Another board that is not exclusively kindle focused is MobileRead.  I have not participated there as much lately, but it has a good developer community that works on hacks and ways to use an ebook reader that the manufactures did not intend.  It can be very helpful.

The other big community is Amazon’s own message board system.  I have never spend much time there, but I do use it to track free and reduced price books and I know that many people do use it as a regular message board.

Gift a Kindle Book to another User

Once you have friends and family that regularly read kindle books, you might be interested in giving kindle books to others.  You can do this by giving people Amazon gift cards or by directly giving them a particular books.  This post has directions on how to gift a book.

Get an App

If you have an Amazon Fire, then one of the first things you want to do is explore the Amazon App store.  Every day Amazon give away a free app.  Right after Christmas there will be a lot of very good apps for free.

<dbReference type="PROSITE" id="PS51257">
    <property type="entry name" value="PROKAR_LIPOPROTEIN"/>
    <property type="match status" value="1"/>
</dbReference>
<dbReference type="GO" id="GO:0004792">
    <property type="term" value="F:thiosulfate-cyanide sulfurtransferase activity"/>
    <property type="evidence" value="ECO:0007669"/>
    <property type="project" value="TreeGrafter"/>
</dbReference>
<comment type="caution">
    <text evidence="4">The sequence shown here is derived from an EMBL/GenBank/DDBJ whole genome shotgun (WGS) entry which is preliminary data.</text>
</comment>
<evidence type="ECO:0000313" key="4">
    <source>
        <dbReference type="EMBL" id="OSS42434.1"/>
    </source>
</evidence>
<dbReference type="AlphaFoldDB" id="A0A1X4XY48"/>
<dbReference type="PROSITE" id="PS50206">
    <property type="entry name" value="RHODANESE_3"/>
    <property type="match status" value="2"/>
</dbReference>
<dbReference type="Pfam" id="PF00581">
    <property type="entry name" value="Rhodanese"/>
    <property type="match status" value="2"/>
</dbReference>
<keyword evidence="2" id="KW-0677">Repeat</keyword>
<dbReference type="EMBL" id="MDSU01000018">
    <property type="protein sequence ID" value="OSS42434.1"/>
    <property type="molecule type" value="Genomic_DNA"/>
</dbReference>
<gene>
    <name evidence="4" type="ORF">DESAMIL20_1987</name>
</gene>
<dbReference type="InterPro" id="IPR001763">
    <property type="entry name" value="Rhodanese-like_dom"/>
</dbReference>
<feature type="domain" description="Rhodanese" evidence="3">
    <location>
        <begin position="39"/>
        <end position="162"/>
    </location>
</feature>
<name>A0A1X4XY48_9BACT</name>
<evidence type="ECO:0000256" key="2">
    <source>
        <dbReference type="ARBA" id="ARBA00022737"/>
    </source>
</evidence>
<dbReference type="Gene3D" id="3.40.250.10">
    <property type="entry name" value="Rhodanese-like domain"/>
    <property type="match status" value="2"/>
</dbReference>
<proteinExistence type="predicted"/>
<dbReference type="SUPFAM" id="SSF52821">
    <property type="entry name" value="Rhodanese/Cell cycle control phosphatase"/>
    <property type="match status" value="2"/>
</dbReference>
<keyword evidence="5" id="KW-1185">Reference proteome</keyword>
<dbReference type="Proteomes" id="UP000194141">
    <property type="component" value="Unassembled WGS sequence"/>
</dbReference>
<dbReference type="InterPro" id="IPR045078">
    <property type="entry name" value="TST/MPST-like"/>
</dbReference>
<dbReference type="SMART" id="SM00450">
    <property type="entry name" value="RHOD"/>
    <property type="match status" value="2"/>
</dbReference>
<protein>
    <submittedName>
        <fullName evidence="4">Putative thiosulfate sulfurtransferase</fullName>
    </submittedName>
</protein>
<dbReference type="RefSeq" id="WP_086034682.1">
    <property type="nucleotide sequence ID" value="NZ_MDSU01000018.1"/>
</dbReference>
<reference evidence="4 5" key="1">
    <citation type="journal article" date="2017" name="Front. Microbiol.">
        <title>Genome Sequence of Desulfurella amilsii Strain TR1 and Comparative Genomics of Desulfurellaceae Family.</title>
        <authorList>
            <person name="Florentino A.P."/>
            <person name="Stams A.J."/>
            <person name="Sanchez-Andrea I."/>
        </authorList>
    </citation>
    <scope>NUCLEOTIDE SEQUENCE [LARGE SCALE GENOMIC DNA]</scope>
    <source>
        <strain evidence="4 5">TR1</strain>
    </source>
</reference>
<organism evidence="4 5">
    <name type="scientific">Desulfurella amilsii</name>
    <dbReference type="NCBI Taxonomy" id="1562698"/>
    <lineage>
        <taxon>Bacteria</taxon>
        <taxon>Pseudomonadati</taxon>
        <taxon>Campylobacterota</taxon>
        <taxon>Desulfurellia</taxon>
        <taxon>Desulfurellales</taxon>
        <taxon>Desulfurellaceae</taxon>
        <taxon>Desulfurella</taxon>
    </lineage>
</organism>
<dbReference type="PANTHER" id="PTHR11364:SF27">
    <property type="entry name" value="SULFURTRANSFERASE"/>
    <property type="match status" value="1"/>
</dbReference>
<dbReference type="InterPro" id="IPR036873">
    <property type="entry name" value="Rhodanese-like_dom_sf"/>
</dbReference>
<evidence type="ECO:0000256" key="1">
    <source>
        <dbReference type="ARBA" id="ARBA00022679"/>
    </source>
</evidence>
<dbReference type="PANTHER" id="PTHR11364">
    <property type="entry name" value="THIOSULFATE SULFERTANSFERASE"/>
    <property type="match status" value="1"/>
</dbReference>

Anything else?

If you have other questions or would like to suggest a Reading Tools post or something else to go here, leave a comment below and I will try to answer your question of find the answer somewhere if I do not now it.


One thing I do is any articles that I come across on the web I will send to my Kindle using Readability. I have it set up in my Chrome browser so that all I need to do is hit a button and it will format it and send it to my Kindle for reading later. It strips all the ads and extra stuff (e.g., links on the sides of blogs) and just leaves the text. It works great if you want to use your Kindle for articles.

A stupid question from a non-geeky reader:
How do I delete from my Kindle a book I no longer want?

    It is slightly different depending on which kindle you have. But on the paperwhite, you go to the home screen where you can see the title of the book. Then you hold down for a couple seconds on the book. This will pop up a menu and remove book is the last option. If you have a different kindle let me know and I will give to the device specific directions. (Sorry I tried to respond to this earlier today and it didn’t go through and I didn’t realize until just now.)